Desai, who has just turned 35 and whose mother and fellow writer Anita was three times shortlisted for the Booker, won the literary award and its $93,000 cash prize for her novel "The Inheritance of Loss" on Tuesday.

The characters share an historical legacy and a common experience of inequality.

"Certain moves made long ago had produced all of them," Desai writes, referring to the economic and cultural power of the West.

Desai said after accepting her prize:"To my mother I owe a debt so profound. This book feels as much hers as as it does mine.

"It was written in her company and in her wisdom and kindness. I really owe her this book so enormously."

Desai, who was educated in India, England and the United States and took eight years to write the novel, divides her time between New York and New Delhi.

She said: "I have an Indian passport and given what the political climate has been in the United States, I feel more and more Indian."

Inheritance of Loss

The book, which is set in the mid-1980s, tells the story of a retired judge, his granddaughter, their cook and the cook's son, as a Nepalese insurgency erupts in their mountain town on the Indian side of the Himalayas.

The grandfather, a Cambridge-educated Anglophile, has his plans for a peaceful retirement at his crumbling house in the Himalayas shattered when his teenage granddaughter, an orphan called Sai, comes to live with him.

The grandfather is forced to confront his experience of racism as a student in England and his subsequent experience of returning to India and the young wife he abused.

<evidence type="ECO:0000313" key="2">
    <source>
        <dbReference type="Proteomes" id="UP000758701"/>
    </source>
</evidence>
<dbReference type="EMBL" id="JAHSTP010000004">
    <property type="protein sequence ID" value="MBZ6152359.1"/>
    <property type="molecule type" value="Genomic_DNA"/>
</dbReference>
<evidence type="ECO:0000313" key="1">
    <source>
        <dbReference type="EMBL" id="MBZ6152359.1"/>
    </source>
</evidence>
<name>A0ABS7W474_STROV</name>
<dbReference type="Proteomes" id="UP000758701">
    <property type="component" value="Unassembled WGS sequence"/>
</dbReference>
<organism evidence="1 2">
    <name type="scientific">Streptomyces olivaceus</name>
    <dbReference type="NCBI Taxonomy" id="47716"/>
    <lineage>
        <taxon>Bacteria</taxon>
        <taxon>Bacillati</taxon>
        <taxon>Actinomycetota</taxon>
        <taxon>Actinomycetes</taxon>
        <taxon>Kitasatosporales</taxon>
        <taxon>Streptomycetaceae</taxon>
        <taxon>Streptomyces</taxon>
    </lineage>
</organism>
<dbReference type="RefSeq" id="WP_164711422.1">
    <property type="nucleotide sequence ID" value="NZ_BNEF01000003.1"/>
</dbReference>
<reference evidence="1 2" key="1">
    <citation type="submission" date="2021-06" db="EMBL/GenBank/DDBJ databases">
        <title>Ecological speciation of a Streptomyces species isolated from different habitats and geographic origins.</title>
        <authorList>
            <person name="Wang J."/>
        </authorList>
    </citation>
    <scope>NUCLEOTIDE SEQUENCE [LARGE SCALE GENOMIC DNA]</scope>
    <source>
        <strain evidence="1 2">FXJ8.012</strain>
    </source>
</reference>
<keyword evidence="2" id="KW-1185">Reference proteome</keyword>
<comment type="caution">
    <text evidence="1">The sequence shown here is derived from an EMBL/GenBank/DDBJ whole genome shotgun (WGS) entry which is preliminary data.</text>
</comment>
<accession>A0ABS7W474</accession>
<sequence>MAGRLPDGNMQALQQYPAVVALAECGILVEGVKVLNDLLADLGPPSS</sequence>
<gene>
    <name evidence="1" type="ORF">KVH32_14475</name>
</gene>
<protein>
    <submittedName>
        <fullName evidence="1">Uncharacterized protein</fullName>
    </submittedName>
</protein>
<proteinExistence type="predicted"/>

"Certain moves made long ago had produced all of them"

Kiran Desai, "The Inheritance of Loss"

Sai is romantically involved with her maths tutor, Gyan, who rejects her privileged status and joins the Nepalese insurgents, while the cook pins all of his hopes on the son he sent to America.

The son, Biju, belongs to the "shadow class" of illegal immigrants in New York and moves from one poorly paid job to another, dodging the authorities.

Breadth and wisdom

Hermione Lee, the chairwoman of the judges, said: "It was a magnificent novel of humane breadth and wisdom, comic tenderness and powerful political acuteness."

Picking from a shortlist of relative unknowns after rejecting a string of literary heavyweights, Lee said: "The winner was chosen after a long, passionate and generous debate."

The award, which was founded in 1969, rewards the best book of the year by a writer from Britain, Ireland or a Commonwealth country.

The previous youngest woman to win the prize was Arundhati Roy, who won it in 1997 with her novel The God of Small Things when just a month short of her 36th birthday.

The youngest-ever winner was Ben Okri who won it in 1991 at the age of 32.